PHS received notification this week it was ranked “effective” for the 2005-06 school year by the Ohio Department of Education.
“Five years ago, we were in ‘academic emergency,'” said PHS Principal Ann Charles. “Now, we have moved up and met the academic standards to be ranked ‘effective.'”
The Portsmouth City School District as a whole was designated “continuous improvement” for the 2005-06 school year. There are five designations: excellent, effective, continuous improvement, academic watch and academic emergency.
According to the DOE report card, Portsmouth's 10th grade met reading, writing, math and social studies requirements, and the school met the standards in 11th-grade reading.
“We did not meet the standards in science. However, we outscored similar districts with the same demographics,” Charles said. “We scored 66 percent, and similar districts scored 58.8 percent.”
Charles said that PHS has added six Advanced Placement courses: chemistry, studio art, calculus, English literature and composition, English language and composition, and government.
“We are following a nationally-adopted curriculum so that a college can see the student's academic proficiency by course, and know what curriculum the student had,” she said. “That carries added weight on their transcript.”
Charles said PHS will add three technical prep courses this year, Project Lead the Way national pre-engineering curriculum, Business Pathway and Teacher Pathway.
“We already offer Media Pathway,” Charles said. “It gives the student a seamless path between high school and college.”
Students can earn college credits while still in high school.
PHS also will offer intervention courses beginning with the second semester this year.
“Eleventh- and 12th-graders who haven't passed the Ohio graduation test will be in an intervention course in the field where they need the extra help,” she said.
Charles also said high school students will be attending block scheduled classes, meaning classes will be 85 minutes long instead of the seven periods of 45 minutes each.
Junior high students will have block scheduling in math and language arts.
“We hired an outside consultant who made recommendations on class structuring and we learned that starting with the seventh grade, students should receive a double dose of the core subjects,” she added.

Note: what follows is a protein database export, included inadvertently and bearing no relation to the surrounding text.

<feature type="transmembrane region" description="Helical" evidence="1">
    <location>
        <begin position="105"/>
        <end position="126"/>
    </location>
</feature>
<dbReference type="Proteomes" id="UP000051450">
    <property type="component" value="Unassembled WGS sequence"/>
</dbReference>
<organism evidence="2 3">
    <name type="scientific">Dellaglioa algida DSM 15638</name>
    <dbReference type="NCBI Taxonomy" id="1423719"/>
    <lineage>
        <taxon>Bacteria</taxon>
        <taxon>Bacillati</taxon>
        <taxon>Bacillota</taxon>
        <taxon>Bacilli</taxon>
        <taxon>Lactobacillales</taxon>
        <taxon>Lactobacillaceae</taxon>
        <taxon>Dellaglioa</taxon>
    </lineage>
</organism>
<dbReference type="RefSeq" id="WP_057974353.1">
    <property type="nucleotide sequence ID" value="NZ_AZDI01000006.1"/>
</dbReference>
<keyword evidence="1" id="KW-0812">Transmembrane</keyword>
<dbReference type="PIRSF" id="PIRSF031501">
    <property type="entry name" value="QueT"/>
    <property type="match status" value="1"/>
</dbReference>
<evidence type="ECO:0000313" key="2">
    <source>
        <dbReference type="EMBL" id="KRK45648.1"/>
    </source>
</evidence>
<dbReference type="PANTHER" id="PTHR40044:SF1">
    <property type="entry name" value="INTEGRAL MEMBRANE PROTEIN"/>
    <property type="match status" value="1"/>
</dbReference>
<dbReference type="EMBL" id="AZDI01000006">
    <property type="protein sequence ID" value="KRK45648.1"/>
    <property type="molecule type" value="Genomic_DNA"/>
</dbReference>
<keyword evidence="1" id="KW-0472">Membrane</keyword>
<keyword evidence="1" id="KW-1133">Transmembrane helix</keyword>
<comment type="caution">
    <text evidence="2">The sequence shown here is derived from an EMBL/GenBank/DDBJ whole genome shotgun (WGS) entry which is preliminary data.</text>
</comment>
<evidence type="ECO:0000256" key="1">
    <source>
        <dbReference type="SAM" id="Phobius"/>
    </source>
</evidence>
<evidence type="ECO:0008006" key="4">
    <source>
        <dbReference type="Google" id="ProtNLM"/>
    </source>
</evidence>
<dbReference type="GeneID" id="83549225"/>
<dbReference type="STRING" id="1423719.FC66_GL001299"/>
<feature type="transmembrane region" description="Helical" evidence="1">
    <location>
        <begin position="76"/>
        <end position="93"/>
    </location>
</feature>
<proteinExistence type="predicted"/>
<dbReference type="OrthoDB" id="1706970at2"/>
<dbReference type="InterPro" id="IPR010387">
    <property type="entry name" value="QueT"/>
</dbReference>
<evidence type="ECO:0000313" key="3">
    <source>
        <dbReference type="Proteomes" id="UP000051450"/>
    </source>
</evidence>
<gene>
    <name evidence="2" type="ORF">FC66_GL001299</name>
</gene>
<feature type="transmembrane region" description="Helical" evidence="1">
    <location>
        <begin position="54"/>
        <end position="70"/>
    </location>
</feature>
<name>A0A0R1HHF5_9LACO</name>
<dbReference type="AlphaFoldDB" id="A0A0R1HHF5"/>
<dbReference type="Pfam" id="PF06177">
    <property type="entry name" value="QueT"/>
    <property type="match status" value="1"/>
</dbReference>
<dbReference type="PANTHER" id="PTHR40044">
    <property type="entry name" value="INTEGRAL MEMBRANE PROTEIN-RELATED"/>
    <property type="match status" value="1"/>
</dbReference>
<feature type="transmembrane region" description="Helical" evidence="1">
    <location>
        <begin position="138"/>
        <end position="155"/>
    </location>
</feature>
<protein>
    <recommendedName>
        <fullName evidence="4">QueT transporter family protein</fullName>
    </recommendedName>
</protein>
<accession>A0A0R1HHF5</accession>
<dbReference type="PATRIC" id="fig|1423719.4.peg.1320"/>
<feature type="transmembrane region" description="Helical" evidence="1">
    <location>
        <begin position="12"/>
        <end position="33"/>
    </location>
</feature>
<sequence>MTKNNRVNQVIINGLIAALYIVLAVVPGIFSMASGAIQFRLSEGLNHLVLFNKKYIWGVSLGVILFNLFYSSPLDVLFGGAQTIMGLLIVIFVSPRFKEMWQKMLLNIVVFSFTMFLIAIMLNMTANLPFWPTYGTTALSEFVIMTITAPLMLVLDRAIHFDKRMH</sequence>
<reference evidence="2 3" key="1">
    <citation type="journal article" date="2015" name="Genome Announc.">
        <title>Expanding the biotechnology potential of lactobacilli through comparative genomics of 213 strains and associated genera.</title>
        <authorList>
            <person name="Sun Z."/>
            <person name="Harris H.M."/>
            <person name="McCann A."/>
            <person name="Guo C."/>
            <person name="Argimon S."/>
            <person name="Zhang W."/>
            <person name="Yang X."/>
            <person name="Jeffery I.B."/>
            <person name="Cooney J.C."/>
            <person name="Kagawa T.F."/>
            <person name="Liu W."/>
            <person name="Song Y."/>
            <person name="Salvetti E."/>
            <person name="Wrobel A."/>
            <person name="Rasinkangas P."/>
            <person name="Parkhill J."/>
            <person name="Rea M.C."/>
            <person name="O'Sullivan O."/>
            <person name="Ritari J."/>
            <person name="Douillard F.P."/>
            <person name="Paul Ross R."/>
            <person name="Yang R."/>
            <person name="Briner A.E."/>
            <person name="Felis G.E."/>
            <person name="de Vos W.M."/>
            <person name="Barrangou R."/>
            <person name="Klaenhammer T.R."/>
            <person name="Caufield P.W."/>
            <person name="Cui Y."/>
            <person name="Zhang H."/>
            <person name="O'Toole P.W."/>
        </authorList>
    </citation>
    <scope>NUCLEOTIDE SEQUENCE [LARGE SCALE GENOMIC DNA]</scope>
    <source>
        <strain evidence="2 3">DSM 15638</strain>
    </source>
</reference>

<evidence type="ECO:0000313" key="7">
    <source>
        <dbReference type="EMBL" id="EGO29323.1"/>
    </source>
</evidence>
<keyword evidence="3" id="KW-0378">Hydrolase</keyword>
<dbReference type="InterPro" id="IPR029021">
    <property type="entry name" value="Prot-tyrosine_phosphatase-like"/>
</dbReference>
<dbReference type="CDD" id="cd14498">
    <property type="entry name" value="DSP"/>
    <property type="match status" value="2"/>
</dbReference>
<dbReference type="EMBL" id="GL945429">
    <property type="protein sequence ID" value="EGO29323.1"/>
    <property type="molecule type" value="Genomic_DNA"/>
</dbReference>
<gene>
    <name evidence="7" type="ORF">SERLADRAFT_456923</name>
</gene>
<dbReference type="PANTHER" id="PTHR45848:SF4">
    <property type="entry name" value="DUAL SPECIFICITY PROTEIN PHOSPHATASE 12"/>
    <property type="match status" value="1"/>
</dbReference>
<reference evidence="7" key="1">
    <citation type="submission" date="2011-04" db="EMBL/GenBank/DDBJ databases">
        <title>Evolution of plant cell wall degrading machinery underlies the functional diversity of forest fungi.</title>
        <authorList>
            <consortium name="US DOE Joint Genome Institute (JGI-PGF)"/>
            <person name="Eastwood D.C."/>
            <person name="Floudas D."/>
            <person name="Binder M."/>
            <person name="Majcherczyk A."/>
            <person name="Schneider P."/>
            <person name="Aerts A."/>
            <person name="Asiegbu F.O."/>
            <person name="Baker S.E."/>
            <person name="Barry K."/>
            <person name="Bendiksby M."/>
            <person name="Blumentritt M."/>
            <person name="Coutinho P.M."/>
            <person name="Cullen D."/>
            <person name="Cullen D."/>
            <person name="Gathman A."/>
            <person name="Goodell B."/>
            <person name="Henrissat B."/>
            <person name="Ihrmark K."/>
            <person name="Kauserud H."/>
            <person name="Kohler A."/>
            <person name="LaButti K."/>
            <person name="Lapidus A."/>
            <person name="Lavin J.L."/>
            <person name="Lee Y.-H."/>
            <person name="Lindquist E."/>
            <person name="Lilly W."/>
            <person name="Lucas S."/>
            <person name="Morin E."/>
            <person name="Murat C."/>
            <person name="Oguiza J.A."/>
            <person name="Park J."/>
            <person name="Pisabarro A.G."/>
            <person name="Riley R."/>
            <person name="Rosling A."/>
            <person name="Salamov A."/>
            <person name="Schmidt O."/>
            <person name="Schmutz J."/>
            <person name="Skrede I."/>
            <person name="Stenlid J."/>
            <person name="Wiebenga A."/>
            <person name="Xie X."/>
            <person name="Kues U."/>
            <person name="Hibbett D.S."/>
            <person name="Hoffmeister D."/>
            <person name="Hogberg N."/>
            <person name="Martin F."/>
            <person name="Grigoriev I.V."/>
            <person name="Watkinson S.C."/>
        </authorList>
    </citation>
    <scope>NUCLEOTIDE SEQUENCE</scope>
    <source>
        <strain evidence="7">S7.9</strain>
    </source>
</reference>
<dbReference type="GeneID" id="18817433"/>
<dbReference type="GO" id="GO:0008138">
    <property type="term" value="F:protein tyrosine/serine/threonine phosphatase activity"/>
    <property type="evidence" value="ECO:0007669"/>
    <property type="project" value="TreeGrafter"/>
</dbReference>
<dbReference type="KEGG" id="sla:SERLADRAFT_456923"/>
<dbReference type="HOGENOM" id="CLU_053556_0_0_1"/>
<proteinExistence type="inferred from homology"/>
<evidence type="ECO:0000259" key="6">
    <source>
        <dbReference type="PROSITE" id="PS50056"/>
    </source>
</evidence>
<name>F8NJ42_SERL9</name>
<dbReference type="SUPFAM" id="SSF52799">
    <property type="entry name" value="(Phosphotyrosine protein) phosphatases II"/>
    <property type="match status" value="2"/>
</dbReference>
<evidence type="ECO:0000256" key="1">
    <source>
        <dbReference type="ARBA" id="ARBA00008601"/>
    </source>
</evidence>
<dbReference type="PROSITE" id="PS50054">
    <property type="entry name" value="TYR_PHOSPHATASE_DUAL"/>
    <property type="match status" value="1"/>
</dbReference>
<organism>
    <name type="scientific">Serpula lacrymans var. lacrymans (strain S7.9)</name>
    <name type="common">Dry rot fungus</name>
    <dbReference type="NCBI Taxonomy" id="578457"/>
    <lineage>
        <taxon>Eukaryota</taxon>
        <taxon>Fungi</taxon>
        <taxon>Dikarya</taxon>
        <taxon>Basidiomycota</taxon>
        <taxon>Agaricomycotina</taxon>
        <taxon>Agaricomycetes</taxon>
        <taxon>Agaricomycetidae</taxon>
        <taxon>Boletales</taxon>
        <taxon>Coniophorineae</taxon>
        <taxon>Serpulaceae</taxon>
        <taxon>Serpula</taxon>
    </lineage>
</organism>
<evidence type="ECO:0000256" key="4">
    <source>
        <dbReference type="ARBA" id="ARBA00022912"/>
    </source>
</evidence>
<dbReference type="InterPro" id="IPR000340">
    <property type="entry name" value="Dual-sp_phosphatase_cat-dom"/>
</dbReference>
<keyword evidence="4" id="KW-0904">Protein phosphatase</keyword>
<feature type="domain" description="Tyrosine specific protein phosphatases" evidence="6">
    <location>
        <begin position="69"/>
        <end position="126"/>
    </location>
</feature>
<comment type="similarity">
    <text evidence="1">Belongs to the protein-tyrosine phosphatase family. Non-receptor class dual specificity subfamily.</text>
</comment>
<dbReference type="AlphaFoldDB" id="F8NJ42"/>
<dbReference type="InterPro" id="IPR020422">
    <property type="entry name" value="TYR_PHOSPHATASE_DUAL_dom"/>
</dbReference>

Charles said students who already are considered advanced will be able to complete a full-year course in one semester, and by the time they are juniors, they probably will be able to take a “full load” of college courses.
Teachers and administrators are busy putting the final touches on areas of the new school, and Charles said it has brought a new excitement.
“We now have air conditioning, so it won't be 100 degrees on the third floor. We have plasma televisions, so that a teacher can project something for his or her student,” she said. “We got 1,000 new computers in our district, and each classroom is wired for 10 computers each, so we hope to get those in the near future. And we are really proud of our state-of-the-art library.
“Students stopped by this summer and they are really excited about the schools,” Charles added. “I believe they will affect the students academically, too.”
Vice Principal Tom Smith agrees.
“The attitude of kids is improving, and it makes for a better attitude among teachers as well,” Smith said. “I believe the new schools and the ‘effective' rating will be a springboard into the start of the new school year. It will give us more and better things, to help us produce a quality education.”
The only challenges Smith sees when the schools first open are learning where things are and how they work.
“You've got to understand the old schools were presenting a lot of operations snags,” he said. “One room would be cold, another room would be hot, doors wouldn't shut, locks wouldn't lock. Now we have done away with those problems and we have air conditioning, it doesn't get any better than this.”
Charles said that while the school administration is happy with the ‘effective' ranking, they will not be resting on past laurels.
“No way, we're shooting for ‘excellent.'”
FRANK LEWIS can be reached at (740) 353-3101, ext. 232.